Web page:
"Having heard oral evidence over the course of three days, it was incumbent upon the judge to offer an evaluation of that evidence. For the judge not to mention the oral hearing at all must beg the question why, if the oral material was not, in his view, relevant to the issues, the judge allowed the oral hearing to take that amount of time", at [41].

As set out earlier in this article, Aikens LJ examined this point in the context of a local authority's role. At [56 (ii)]:

"…the local authority must adduce proper evidence to establish the fact it seeks to prove… it is for the local authority to prove it [a failure to admit, recognise or acknowledge] is the case and, furthermore, that the matter of concern 'has the significance attributed to it by the local authority'."

It is of course a basic but fundamental part of the forensic process that a judgment makes clear not simply what evidence was heard or read, but also the court's analysis of that evidence and any findings of fact made.

(2) Generalised drafting
A second complaint made by the Court was that a), b), c) and h) of the threshold, set out above, were drafted in general terms, without reference to specific factual matters. The inevitable result is a breakdown in the process of logical reasoning: without reliance on specific facts, the required links cannot be woven with the sufficient degree of logical rigour.

Indeed, the quarrel with generalised drafting goes beyond the lack of assistance it affords the court in surveying the evidence and making 'findings'. At a fundamental level, the Article 6 rights of the parents demand that they know, in detail, the case against them.

As an aside, McFarlane LJ helpfully noted that none of the above should sit uncomfortably with the President's expressed view on the format and length of 'threshold statements'. Sir James Munby P having noted that: "the threshold statement is to be limited to no more than 2 pages"; "it is not necessary for the court to find a mass of specific facts in order to arrive at a proper threshold finding" (my emphasis); and, the court needs "to know what the nature of the local authority case is; what the essential factual basis of the case is; what the evidence is upon which the local authority relies to establish its case; what the local authority is asking the court, and why" (all, View from the President's Chambers: the process of reform: the revised PLO and the local authority).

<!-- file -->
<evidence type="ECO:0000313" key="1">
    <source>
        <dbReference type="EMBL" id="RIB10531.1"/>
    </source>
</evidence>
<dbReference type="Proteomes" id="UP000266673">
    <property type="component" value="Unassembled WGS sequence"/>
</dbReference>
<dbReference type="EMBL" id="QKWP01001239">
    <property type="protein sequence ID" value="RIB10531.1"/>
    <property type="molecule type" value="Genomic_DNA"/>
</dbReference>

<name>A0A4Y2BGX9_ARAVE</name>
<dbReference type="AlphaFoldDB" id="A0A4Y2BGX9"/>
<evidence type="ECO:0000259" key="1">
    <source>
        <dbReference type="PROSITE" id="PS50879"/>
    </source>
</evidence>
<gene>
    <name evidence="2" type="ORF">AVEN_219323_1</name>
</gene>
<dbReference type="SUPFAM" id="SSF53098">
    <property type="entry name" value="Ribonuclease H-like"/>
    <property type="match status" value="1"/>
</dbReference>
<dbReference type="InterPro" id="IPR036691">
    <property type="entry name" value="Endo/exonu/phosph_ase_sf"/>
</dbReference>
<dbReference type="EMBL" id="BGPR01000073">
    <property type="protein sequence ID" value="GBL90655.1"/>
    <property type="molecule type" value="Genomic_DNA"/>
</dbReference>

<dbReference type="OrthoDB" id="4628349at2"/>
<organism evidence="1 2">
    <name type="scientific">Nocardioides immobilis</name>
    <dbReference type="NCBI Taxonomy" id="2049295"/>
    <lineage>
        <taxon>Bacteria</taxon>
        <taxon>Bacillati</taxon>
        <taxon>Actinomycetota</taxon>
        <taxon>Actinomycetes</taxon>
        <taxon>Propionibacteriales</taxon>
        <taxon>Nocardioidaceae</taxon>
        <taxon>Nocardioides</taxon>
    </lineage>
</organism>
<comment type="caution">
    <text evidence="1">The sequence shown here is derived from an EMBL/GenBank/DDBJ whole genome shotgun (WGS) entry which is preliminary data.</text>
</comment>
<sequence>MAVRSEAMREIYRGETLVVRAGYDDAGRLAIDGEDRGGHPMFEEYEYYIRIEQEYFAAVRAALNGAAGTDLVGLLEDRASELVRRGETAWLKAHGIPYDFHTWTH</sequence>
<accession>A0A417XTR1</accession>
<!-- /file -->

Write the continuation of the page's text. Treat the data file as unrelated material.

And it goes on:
For many practitioners, however, the two may not make a comfortable fit: there is an obvious tension between the thorough, forensic analysis (quite properly) demanded by the Court of Appeal and the requirement of brevity. Taking this a step further, one could trace that tension through family law more broadly: are not the demands as to bundle length and the 26-week target examples of the same?

(3) Lack of linkage
Linkage to significant harm is fundamental to threshold: it must be at the forefront of the draughtsman's mind. In short, a 'threshold statement' is not a bald assertion of 'findings' sought: the 'findings' must be linked to the significant harm that the child has suffered, or is likely to suffer, and the nature of such harm must be identified.

That this must be right is clear for two reasons. First, because it is what section 31 of the 1989 Act demands. To return to the President in Re A [2015]: